Friday, May 8, 2009

WestJet profitable despite revenue slide

WestJet profitable despite revenue slideA WestJet plane lands in Calgary last June. The airline will not follow Air Canada with moves to cut staff or capacity in the face of high fuel costs as its fleet and seasonal capacity shifts make such measures unnecessary, an executive with the No. 2 Canadian carrier said Tuesday.(Todd Korol/Reuters)

The soft economy took its toll on WestJet's bottom line in the first quarter as the Calgary-based airline said earnings fell almost 28 per cent from last year.

The company said it made a profit of $37.4 million, or 29 cents a share, down from $52.5 million, or 40 cents a share, a year earlier.

WestJet's revenue during the quarter slipped 3.3 per cent to $579.3 million.

Investors reacted by sending shares of WestJet up nearly seven per cent to close at $13.35 on the Toronto Stock Exchange.

WestJet profitable despite revenue slideWestJet 3-month TSX chart

"While the weakened economy had a negative impact on our first quarter financial results, our margins continued to be among the strongest in North America," said WestJet president and CEO Sean Durphy.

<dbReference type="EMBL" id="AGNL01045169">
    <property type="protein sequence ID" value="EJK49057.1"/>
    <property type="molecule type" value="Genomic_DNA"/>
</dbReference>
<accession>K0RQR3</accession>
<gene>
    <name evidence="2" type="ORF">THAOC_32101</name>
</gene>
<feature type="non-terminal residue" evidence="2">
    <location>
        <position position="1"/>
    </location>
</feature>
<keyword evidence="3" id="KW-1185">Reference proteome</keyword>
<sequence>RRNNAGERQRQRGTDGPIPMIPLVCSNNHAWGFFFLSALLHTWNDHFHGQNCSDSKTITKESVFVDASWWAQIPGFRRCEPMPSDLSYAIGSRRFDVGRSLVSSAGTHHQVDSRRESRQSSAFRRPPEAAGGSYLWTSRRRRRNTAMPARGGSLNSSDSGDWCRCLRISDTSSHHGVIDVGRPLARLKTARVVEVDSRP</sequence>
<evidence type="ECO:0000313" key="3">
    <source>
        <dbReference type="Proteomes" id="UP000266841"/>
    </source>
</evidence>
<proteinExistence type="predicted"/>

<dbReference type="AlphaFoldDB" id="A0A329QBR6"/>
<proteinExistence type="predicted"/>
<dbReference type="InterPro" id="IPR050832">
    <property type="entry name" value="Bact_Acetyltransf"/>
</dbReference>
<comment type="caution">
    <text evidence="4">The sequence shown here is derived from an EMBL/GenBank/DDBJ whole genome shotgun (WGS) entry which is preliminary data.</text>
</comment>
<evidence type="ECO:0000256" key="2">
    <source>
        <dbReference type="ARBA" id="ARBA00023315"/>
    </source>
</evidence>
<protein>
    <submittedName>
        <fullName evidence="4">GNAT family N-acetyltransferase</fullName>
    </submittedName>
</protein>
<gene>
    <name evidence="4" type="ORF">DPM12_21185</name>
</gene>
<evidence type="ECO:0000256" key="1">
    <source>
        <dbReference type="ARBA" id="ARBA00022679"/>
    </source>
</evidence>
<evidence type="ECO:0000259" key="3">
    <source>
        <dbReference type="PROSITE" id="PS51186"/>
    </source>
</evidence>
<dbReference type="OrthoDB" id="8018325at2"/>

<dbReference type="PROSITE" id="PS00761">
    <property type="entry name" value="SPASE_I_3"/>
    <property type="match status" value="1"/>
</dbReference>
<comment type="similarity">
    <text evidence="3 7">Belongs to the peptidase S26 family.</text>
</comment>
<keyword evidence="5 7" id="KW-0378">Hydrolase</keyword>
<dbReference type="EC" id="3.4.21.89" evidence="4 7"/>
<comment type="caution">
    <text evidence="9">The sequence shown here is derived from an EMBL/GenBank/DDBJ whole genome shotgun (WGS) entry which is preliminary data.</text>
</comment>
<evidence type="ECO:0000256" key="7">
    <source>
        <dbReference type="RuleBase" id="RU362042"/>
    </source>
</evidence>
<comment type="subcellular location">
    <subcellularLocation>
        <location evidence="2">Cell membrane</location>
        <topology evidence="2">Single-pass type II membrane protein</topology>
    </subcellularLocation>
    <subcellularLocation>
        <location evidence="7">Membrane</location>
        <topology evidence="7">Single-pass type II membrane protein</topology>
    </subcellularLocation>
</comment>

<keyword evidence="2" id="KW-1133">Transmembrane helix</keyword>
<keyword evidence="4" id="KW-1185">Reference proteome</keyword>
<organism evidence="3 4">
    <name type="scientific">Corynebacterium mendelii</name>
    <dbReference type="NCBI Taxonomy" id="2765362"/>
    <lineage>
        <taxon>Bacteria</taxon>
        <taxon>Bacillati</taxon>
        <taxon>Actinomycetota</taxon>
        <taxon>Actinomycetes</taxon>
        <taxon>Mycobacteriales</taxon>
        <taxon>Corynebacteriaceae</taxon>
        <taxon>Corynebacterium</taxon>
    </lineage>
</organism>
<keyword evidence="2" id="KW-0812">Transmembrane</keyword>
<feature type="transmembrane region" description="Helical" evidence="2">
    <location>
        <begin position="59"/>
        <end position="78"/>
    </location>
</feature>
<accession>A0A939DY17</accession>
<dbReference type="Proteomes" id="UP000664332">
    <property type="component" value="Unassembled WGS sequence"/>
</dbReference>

He said softening demand, aggressive competitor pricing and Easter falling in the second quarter of 2009 led to declines in revenues, while lower fuel prices helped reduce the airline's costs.

The company expects those conditions will continue into the second quarter, with air travel demand forecast to be negative due to the economy.

WestJet said it is also seeing fallout from the swine flu.

"The recent H1N1 influenza virus outbreak appears to be delaying some consumers' travel bookings; however, it is too early to determine how it will impact [revenue per available seat mile]," the company said.

WestJet is also expecting to see a continued benefit from softer fuel prices. The company said it sees its second quarter fuel costs, excluding hedging, ranging between 60 and 62 cents per litre, a drop of at least 40 per cent from the same period last year. That figure could be partially offset by a weaker Canadian dollar and slightly higher fuel transportation costs.

Separately, WestJet said its April load factor — the percentage of available seats occupied by travellers — came in at 81.2 per cent, a decrease from 82.5 per cent in the same month of 2008.